The biggest challenge on-site was the location, for sure. Producing an event in the middle of the war in camp Kandahar, which isn’t built to host events. Dealing with the 50-degree Celsius temperature that required our equipment to be cooled by mobile air conditioning units to prevent overheating, sand storms, air & ground attacks, dealing with the local rules and regulations was really challenging. With patience and good preparation we finally got to work, especially after a long flight in a Hercules C-130 with a dive landing into the dessert. Camp Kandahar is like a huge city since a lot of countries have housed their armed forces there. So from Starbucks till Pizza Hut, all was brought in, the same with all production items we needed. We had to be creative in every aspect. Decoration had to be made on site by using army nets, collecting and using the right power generators to give the right power to all the equipment, scouting and adjusting the physical DJ booth. In addition, I needed a place to prep the set, so they gave me the hangar where a broken F16 Fighting Falcon was stored, and couldn’t find a better spot. The Dutch forces and teams on site were very helpful and we did this all together and made friends for life.
What else did you run into?
The transfer from Eindhoven Airport to Dubai, toward the destination in Afghanistan, was very exciting. Due to the stopover and bad weather situation in Afghanistan, we had to spend the night in Dubai in small cabins between the armed forces. We had to fit army shards vests and helmets which we had to wear at our final destination in Afghanistan. Soldiers gave instructions about safety control and how to use the safety equipment such as the helmets and vests. Besides, we got a short training about air- and ground attacks before we landed in Afghanistan. They called it the ‘Giraffe’ surveillance system. We had to know the consequences and how we get to a bunker quickly when an attack starts. Furthermore, they prepared us for sandstorms, which I have experienced by the way and that’s really intense to deal with.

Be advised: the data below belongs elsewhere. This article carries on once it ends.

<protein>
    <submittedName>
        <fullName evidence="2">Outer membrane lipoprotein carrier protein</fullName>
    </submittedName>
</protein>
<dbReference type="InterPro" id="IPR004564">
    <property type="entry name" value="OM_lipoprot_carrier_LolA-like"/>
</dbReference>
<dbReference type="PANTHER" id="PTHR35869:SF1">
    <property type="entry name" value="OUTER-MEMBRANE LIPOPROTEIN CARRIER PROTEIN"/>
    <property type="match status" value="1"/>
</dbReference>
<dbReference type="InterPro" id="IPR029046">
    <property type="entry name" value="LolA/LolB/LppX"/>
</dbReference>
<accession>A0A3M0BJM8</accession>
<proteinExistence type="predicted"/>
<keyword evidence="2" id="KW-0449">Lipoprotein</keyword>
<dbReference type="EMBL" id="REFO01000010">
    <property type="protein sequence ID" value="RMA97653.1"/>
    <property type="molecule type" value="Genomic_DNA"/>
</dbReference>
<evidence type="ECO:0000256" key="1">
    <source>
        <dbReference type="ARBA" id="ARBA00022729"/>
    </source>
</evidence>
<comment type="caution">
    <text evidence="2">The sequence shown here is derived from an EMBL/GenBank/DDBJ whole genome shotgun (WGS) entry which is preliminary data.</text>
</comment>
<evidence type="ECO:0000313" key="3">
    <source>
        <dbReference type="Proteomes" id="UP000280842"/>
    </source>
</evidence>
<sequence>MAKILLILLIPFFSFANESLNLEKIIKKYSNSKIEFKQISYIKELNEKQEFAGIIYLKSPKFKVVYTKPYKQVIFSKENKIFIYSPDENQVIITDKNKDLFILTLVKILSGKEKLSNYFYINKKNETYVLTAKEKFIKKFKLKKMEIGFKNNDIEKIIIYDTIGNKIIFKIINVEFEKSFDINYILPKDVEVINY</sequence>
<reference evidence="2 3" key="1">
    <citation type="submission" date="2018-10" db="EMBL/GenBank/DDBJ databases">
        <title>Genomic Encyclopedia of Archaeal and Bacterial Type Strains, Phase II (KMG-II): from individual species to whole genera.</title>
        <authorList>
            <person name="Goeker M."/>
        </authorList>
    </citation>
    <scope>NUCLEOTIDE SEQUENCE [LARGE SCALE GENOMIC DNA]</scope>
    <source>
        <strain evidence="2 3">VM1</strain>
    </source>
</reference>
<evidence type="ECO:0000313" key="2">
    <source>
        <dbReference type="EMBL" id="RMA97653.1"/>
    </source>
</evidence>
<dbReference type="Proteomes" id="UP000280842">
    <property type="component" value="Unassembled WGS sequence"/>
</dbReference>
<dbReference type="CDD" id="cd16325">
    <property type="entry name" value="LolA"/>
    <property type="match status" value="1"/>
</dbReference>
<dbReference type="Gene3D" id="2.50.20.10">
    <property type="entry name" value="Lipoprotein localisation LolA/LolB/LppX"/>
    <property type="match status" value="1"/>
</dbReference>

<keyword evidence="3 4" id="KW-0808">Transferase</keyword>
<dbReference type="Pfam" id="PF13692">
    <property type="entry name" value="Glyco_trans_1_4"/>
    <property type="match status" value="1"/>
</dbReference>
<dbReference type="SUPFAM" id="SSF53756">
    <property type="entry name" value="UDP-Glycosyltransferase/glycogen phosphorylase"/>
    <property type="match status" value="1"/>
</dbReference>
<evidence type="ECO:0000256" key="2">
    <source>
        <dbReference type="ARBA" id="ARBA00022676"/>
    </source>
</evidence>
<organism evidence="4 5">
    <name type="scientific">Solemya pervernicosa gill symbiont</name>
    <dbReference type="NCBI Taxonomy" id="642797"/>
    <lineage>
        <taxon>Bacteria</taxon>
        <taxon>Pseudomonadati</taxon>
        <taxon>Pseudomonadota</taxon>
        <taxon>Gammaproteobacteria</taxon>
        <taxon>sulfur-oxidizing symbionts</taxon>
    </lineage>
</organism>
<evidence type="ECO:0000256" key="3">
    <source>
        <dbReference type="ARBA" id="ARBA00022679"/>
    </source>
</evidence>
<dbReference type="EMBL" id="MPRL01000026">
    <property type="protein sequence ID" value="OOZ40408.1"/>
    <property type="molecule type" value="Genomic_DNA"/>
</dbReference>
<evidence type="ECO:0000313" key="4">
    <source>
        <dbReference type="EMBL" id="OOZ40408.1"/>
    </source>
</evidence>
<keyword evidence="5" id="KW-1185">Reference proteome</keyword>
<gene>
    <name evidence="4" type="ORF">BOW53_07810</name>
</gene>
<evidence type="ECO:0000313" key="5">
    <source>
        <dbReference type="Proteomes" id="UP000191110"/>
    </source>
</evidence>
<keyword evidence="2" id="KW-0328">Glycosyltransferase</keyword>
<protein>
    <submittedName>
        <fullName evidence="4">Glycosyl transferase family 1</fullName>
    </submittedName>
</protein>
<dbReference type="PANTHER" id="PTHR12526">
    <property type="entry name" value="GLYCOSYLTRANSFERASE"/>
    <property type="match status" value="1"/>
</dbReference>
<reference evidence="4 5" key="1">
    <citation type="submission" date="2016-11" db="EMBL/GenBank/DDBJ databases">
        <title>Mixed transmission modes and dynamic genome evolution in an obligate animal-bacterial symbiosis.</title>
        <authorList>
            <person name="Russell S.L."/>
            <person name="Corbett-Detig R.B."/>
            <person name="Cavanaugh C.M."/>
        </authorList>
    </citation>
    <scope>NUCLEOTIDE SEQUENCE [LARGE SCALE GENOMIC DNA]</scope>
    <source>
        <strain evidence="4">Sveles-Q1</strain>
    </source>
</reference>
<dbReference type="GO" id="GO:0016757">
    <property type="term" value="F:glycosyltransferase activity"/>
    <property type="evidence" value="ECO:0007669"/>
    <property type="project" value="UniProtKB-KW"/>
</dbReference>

What did you like about this production?
I really loved the entire challenge! To offer such an impressive event for the Dutch armed forces in the middle of the war, standing there with their guns, alert for 24 hours a day without their families nearby, preparing for a possible attack to come. Just impressive! We experienced one ground attack and one air attack during this project. I am thankful for the 8 days we were at that special location to produce the best we could to give these people in Camp Kandahar a unique experience. It is almost unbelievable, but the soldiers bring their own Pizza Hut, Starbucks and all what they need to make survival tolerable. Besides, I thought it was very special to drive in an armored car to the border where we’ve seen a minefield in real life. For once in my life I sat in an F16 and a helicopter and had to sleep in the campsite and had dinner at large dining rooms together with the armed forces. The Dutch armed forces took excellent care of us, so we never felt unsafe.
In short, it maybe sounds weird, but this is one of my greatest experiences ever! As I would say: ‘’I enjoyed the toys for boys’’, you know: Helicopters, fighter jets, tanks and excitement. It’s all very marvelous.
Name the successes that have been achieved.
That’s simple to answer. Delivering all the equipment by air cargo on time, create a successful event where everyone could enjoy the show and feel confident, relaxed and free for just one moment in a stressful environment. Most of the forces are housed there for more than 6 months without seeing their family & friends, and it is so special to see them having a great time. I’m proud of the end result. All the equipment returned safely and everyone came back safe. A great success which we will never forget. Again, a big thanks to Kay Wilder & Dirk Kemmer and special thanks to the ministry of defense.